MADIGAN: FORMER CHICAGO AREA CHARITY EXEC SENTENCED
Former Head of Chicago Blood Cancer Foundation Must Repay $44,000 in Funds Used for Personal Use, Casino Trips
Chicago — Attorney General Lisa Madigan today announced that a Chicago area woman and former executive director of the Chicago Blood Cancer Foundation was sentenced for using thousands of dollars of the charity’s funds for personal use.
Charlene McMann, 65, of West Chicago, was sentenced earlier today by DuPage County Judge Liam Brennan after pleading guilty on Dec. 1, 2015, to personal use of charitable assets, a Class 2 felony. McMann was ordered to pay $44,085 to the Chicago-based Cancer Research Foundation, which shares a similar mission as the now-defunct Chicago Blood Cancer Foundation. McMann also received two years of probation.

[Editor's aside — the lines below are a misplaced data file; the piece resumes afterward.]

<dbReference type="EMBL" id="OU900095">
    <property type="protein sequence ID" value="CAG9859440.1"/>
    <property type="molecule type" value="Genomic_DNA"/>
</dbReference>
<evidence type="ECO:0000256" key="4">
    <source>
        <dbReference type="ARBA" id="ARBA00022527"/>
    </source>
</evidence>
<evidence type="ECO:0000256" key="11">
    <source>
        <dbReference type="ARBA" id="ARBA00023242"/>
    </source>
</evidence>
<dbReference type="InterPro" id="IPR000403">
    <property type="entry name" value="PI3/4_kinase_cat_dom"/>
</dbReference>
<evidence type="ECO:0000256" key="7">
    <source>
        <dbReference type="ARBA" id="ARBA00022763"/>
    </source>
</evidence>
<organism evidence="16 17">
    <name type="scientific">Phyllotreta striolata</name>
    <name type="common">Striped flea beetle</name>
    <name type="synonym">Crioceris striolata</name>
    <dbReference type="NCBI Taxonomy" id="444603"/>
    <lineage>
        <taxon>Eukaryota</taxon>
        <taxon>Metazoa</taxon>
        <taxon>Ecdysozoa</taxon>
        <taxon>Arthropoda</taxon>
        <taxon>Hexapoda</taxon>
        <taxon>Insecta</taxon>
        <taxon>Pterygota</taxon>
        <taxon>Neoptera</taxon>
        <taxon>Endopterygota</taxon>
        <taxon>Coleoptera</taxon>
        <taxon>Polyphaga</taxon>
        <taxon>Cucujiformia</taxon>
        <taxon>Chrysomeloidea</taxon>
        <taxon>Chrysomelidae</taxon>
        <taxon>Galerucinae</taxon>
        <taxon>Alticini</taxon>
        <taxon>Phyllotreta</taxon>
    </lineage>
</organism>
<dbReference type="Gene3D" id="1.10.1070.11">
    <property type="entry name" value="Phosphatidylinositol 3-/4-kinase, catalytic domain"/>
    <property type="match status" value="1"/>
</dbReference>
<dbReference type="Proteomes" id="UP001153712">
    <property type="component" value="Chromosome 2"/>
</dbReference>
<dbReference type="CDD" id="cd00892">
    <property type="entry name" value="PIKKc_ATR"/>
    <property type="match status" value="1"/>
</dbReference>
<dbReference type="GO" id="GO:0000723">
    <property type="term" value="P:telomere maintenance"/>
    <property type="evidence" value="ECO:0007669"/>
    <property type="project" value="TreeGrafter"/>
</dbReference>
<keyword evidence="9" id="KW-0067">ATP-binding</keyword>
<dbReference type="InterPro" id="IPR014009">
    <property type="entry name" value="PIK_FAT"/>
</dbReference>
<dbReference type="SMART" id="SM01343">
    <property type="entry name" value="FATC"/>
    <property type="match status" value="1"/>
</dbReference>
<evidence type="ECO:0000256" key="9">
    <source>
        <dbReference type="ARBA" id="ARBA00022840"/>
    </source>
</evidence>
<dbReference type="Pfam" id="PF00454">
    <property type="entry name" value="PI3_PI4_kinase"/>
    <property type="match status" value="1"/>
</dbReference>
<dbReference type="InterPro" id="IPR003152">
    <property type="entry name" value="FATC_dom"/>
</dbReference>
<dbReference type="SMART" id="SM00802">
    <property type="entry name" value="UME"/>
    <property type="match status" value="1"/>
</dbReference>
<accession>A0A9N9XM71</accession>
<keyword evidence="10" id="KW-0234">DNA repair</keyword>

“The defendant betrayed the well-intentioned donors of this charity, choosing instead to take their donations for her own personal use,” Madigan said. “Today’s sentencing requires the defendant to reimburse the stolen money to a charity with the mission of curing cancer.”
The Chicago Blood Cancer Foundation was created in 2010 with the stated mission to cure blood cancers through fundraising, education, research, promoting access to care and advocating for those affected by blood cancer.
From 2010 through 2013, McMann made numerous transfers from the Foundation’s bank accounts into her own bank account to spend for personal use, including casino trips.
Assistant Attorneys General Jonas Harger and Kathleen Duhig and Associate Director Louis Dolce handled the case for Madigan’s Public Integrity Bureau.